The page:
Flu Season: a time full of coughing, doctors’ visits and lots of tissues. At a large school like MSU, the question on many students minds is whether or not it’s worth getting the flu shot this late in the season.

For sophomore Valerie Morel, getting the flu shot this year was never in question.

Photo credit: Julia Grippe

“I’m pretty sure I have gotten the flu shot every year.” Morel said. “This year in particular I know a lot of people around campus are getting sick and I wanted to give myself the best possible chance of not catching the flu.”

Unlike Morel, sophomore John Seno doesn’t plan on getting a flu shot this year.

“I haven’t gotten a flu shot in a long time. I think the last time was when I was in elementary school and my mom made me,” Seno said. “I haven’t gotten sick yet so I don’t regret my decision.”

Seno said the only way he will get a flu shot this year is if his friends or roommates start getting sick. Until then, Seno just plans on “using common sense” and avoiding those who are sick.

For some, the vaccination has never been worth the risk. Sophomore Jessica Arnold has never gotten a flu shot, but with plans to travel to Liberia this spring, she thought she may need to get the flu shot to prevent herself from getting sick overseas.

“I went to the MSU Travel Clinic to get my flu shot, but they advised me not to,” Arnold said. “They said I should be fine because I’ve never gotten the flu and I’ve never gotten vaccinated before.”

Like many, Arnold is skeptical of vaccines and the ability they have to prevent a person from getting sick. Vaccines have never been a priority for Arnold because she believes the side effects of the vaccine often don’t outweigh the benefit.

According to Dawn Boechler, nursing administrator at Olin Health Center, getting the flu shot typically reduces a person’s risk of contracting the flu by about 60 percent, so she said it is important that students still get vaccinated. She said it is especially important for high-risk patients, such as people with diabetes and asthma, to get their flu shot because they are at a greater risk for complications from the flu than the average person.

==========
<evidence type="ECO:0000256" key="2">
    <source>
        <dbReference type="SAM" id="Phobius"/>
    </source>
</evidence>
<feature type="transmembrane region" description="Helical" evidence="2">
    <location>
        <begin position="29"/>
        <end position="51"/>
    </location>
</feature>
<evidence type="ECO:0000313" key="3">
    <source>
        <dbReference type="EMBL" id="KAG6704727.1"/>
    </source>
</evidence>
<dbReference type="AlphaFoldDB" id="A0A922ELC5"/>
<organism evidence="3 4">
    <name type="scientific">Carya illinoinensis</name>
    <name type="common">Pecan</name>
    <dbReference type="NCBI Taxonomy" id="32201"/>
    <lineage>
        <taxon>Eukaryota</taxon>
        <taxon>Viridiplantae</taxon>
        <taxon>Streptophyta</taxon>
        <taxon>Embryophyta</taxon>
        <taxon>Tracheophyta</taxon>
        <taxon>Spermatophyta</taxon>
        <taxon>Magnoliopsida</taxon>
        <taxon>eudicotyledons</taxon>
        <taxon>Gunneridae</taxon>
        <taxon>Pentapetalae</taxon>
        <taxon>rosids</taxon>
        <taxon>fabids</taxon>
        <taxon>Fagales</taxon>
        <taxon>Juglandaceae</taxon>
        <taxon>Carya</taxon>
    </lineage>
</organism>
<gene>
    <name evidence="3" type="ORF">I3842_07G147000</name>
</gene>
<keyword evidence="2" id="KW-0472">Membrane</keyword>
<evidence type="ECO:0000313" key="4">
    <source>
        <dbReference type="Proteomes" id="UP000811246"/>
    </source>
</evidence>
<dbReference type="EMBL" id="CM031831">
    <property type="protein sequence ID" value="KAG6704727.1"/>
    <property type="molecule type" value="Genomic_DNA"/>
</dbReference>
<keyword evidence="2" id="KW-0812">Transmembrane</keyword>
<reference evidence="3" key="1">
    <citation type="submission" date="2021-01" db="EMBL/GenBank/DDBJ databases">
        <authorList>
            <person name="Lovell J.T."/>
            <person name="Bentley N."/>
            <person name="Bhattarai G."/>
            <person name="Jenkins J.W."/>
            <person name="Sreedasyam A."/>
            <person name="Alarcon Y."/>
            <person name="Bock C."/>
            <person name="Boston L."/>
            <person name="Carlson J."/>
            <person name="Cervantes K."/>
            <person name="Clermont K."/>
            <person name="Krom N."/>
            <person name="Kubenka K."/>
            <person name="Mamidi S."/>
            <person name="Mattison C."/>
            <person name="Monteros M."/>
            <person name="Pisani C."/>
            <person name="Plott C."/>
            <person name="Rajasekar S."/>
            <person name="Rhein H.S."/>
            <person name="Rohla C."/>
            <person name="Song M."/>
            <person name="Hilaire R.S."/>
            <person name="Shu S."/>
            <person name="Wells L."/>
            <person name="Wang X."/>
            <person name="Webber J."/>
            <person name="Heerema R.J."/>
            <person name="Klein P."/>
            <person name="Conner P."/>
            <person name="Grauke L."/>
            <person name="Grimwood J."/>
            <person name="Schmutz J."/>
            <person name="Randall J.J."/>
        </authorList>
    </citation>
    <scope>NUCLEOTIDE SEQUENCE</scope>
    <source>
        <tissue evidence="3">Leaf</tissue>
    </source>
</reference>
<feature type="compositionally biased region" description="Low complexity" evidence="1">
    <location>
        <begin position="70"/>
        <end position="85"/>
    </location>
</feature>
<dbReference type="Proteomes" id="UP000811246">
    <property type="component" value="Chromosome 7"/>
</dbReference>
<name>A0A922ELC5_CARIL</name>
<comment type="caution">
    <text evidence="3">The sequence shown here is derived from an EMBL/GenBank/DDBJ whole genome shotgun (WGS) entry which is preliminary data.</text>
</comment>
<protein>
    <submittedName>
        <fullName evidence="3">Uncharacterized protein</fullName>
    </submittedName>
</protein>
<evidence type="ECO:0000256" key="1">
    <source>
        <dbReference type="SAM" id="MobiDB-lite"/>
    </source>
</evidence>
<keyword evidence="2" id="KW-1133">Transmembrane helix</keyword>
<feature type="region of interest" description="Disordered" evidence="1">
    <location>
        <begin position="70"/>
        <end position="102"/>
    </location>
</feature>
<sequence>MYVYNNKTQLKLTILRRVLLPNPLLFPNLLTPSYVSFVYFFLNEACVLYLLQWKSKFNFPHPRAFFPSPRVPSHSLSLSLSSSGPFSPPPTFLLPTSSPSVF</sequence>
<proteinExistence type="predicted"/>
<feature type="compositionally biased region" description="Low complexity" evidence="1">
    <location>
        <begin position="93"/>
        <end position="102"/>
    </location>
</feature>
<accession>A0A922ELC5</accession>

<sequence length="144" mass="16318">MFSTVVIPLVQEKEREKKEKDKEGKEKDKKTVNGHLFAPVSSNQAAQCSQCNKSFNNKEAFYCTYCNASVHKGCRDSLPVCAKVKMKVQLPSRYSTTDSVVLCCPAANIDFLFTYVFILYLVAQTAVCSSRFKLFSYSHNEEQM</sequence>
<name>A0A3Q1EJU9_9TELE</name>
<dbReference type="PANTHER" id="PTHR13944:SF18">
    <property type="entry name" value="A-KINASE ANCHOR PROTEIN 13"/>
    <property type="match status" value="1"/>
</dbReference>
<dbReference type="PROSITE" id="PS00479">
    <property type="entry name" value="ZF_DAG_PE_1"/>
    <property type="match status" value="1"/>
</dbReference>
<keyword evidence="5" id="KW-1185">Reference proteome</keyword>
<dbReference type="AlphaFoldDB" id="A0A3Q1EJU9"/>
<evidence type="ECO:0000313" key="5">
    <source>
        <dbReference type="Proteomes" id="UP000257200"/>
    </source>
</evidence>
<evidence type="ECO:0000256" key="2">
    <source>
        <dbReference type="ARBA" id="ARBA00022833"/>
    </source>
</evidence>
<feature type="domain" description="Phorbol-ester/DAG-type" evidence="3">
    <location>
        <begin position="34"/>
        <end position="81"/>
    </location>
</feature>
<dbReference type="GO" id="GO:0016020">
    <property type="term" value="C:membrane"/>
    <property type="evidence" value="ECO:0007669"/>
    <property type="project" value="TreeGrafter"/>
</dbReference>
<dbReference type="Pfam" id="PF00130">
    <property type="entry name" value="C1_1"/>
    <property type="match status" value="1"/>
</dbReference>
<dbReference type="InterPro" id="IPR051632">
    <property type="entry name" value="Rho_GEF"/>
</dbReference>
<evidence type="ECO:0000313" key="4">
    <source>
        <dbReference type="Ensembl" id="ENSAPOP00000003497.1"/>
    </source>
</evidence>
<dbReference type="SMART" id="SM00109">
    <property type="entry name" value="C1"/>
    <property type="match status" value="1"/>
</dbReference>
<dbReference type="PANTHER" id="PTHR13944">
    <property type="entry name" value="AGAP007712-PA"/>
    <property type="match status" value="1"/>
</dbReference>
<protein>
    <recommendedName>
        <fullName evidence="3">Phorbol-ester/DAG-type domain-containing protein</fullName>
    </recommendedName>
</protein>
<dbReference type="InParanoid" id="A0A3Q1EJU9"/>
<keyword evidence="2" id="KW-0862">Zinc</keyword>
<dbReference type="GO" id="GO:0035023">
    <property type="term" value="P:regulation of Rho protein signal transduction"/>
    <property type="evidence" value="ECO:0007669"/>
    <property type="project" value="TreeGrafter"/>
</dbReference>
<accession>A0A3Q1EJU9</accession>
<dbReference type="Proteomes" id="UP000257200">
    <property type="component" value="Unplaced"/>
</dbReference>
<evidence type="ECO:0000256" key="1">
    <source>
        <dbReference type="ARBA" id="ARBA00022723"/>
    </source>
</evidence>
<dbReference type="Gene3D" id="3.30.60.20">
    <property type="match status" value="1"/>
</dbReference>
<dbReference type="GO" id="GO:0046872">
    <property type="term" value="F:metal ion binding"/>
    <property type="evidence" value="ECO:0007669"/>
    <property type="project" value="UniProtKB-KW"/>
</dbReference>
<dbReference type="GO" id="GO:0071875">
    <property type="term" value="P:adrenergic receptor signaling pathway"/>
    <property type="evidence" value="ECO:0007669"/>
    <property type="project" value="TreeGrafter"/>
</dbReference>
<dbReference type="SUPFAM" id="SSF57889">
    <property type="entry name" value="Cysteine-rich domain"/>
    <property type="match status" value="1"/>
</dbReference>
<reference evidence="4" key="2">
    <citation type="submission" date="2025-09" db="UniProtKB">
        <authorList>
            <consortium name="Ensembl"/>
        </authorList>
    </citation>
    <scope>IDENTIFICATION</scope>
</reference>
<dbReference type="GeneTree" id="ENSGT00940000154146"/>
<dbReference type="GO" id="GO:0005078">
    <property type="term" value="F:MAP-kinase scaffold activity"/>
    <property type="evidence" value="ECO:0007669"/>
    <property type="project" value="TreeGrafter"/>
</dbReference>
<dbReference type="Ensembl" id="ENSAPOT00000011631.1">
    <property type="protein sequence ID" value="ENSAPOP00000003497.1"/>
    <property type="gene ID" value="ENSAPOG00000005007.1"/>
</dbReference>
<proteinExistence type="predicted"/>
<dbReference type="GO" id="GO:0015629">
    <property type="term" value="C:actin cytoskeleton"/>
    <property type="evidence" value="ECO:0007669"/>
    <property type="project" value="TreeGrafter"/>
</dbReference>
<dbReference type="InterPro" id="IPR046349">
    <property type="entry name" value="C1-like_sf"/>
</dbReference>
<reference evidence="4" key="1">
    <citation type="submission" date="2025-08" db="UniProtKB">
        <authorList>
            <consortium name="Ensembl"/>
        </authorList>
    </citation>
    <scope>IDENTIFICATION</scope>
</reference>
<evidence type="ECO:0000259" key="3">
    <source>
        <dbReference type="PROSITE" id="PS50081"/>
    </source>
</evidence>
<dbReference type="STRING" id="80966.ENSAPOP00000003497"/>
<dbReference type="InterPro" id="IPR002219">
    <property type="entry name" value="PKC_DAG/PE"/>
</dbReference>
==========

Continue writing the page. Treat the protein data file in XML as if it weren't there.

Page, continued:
Cough, fever, headaches and soreness at the injection site are some of the possible side effects of the flu shot, according to the Center for Disease Control (CDC). While the symptoms are similar to the side effects, according to the CDC a person cannot get the flu from the vaccine.

Inevitably, some students will get sick. When this happens, Boechler said there are steps students can take to make sure they get better quickly while making sure their disease doesn’t spread. When a student first gets sick, they can call the 24/7 nurse information phone line at 517-353-5557 through Olin Health Center and talk to a nurse who can help assess whether they need to see a doctor or not.

Besides the nurse information line, students can visit Olin Health Center located at 463 East Circle Drive or one of the four neighborhood clinics around campus (127 South Hubbard Hall, W-9 West McDonel Hall, 148 Brody Hall and to get treated for their illnesses. In addition to getting treated for current illnesses, flu shots are still available at Olin Health Center.

Flu shots are still available throughout the Lansing area. Photo credit: Julia Grippe

Basic health measures like washing your hands or using hand sanitizer can also help prevent the spread of the flu and other diseases, said Boechler.

“Kindergarteners have it right… Students need to cough or sneeze into their elbow in order to prevent the spread of germs,” Boechler said.

There are still ways for people to prevent themselves from getting sick even if they choose not to get vaccinated this year. MSU Coordinator of Health Education Dennis Martell said one of the best things students can do to prevent themselves from getting the flu is eating a well-balanced diet, getting 8 hours of sleep a night and limiting stress and anxiety.

Because MSU is one of the largest universities in the United States, students need to take precautions so they don’t get sick or get their peers sick.

“Do not go to class if you have a fever,” said Martell. “Stay home and wait until it has been gone for 24 hours.”

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